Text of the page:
1 Department of Digestive Oncology, Hôpital Beaujon, APHP Hôpitaux Universitaires Paris Nord Val de Seine, Clichy, France.
2 UCSF Medical Center, San Francisco, California, USA.
3 Department of Medical Oncology, MedStar Georgetown University Hospital, Washington, District of Columbia, USA.
4 Department of Radiology, MedStar Georgetown University Hospital, Washington, District of Columbia, USA.
5 Liver Unit, Hôpital Jean Verdier, APHP Hôpitaux Universitaires Paris Seine-Saint-Denis, Paris, France.
6 Centre de Recherche des Cordeliers, Sorbonne Université, Inserm, USPC, Université Paris Descartes, Université Paris Diderot, Université Paris 13, Functional Genomics of Solid Tumors Laboratory, Paris, France.
Patients with advanced hepatocellular carcinoma (HCC) have a poor prognosis. First-line sorafenib has been the standard of care for a decade, but the treatment landscape is expanding. This review provides a practical overview of current and future systemic treatment options for advanced HCC and their place in clinical practice.
First-line sorafenib and lenvatinib have shown to improve the survival of patients with advanced HCC. In the second line, regorafenib provides benefit for patients who previously tolerated sorafenib. Anti-PD1 antibodies, nivolumab and pembrolizumab, recently became available for second-line use in the US. Ramucirumab (for patients with α-fetoprotein [AFP] levels ≥400) and cabozantinib present potential future second-line treatment options. Combinations of systemic and locoregional treatment, such as radiofrequency ablation or selective internal radiotherapy, require further research. Precision medicine has not yet been translated into clinical practice, as the most common driver mutations (TERT promoter, CTNNB1, TP53, and ARID1A mutations) have not yet been shown to be suitable therapeutic targets. However, our growing understanding of signaling pathways and efforts in drug development are expected to pave the way for precision medicine in HCC in the future. Evaluating the place for the current and novel systemic treatment options in clinical practice can be challenging due to the diverse toxicity profiles of the treatment options and characteristics of the patient population. Sorafenib data elucidate the effect patient characteristics (such as the performance score, Child-Pugh class, AFP, etiology of the underlying disease, and level of macrovascular invasion and extrahepatic spread) may have on outcomes in advanced stages.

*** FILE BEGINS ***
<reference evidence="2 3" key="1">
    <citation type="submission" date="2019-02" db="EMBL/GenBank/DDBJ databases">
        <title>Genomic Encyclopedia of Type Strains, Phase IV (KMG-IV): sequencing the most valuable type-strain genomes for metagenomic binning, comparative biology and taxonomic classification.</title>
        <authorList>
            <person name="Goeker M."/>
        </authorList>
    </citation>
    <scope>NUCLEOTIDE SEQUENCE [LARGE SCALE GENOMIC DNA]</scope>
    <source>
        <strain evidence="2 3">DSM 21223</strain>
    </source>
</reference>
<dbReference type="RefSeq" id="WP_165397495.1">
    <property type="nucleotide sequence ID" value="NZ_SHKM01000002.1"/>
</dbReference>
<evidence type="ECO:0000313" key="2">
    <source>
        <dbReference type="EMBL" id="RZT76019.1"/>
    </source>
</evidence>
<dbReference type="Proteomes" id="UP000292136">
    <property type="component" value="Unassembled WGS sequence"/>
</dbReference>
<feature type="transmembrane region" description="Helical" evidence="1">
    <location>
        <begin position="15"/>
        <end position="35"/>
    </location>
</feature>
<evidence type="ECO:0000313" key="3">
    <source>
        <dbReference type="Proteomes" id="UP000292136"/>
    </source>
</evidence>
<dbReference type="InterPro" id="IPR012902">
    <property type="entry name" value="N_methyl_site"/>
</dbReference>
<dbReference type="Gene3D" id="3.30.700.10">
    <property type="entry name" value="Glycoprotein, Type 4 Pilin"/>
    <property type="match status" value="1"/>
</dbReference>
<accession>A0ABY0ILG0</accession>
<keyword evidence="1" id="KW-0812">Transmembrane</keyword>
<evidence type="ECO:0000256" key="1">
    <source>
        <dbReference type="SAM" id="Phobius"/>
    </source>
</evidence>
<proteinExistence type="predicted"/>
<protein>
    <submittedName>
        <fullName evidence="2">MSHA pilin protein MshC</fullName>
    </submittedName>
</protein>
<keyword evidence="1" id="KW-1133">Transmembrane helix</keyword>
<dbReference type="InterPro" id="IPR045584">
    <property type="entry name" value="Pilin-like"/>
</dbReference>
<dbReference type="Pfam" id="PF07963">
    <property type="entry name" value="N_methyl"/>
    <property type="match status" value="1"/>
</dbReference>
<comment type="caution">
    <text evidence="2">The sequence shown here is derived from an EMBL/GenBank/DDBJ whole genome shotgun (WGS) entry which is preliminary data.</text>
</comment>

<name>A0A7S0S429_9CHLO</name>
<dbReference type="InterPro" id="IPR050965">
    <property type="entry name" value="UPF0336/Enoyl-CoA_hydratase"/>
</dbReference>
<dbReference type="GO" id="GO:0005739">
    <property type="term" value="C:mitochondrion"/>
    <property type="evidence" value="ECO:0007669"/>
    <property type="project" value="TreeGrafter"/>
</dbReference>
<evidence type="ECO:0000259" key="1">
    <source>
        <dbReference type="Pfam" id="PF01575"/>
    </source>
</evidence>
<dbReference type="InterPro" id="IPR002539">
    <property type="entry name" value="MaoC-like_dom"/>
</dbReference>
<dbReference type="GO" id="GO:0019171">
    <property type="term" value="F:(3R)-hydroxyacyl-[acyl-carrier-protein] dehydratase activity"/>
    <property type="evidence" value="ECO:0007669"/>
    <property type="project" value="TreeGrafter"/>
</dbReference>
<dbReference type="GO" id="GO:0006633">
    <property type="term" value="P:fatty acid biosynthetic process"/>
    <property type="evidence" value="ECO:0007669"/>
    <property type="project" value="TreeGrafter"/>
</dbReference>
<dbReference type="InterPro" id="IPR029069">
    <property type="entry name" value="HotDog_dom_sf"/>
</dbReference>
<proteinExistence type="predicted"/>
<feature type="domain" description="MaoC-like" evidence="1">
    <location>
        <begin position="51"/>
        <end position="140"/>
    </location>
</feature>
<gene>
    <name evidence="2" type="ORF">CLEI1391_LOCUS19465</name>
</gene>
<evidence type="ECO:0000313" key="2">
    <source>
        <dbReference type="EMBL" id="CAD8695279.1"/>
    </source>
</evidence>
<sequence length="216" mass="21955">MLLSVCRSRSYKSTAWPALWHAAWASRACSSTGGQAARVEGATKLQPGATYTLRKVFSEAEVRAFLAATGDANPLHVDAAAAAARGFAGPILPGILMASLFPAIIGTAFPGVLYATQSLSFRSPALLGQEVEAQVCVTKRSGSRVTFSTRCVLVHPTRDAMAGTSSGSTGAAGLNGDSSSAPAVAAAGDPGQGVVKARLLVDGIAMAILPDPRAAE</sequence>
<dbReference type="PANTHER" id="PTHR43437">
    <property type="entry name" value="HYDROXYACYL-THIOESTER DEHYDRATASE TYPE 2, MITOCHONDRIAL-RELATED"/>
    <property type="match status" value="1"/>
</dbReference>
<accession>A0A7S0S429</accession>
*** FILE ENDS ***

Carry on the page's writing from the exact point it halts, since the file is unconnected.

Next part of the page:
Lenvatinib is expected to join sorafenib as a preferred first-line treatment in advanced HCC. In the second line, the treatment of choice, regorafenib, is soon expected to be accompanied by cabozantinib and ramucirumab in patients with AFP ≥400 ng/mL, whereas nivolumab and pembrolizumab present second-line alternatives in the US.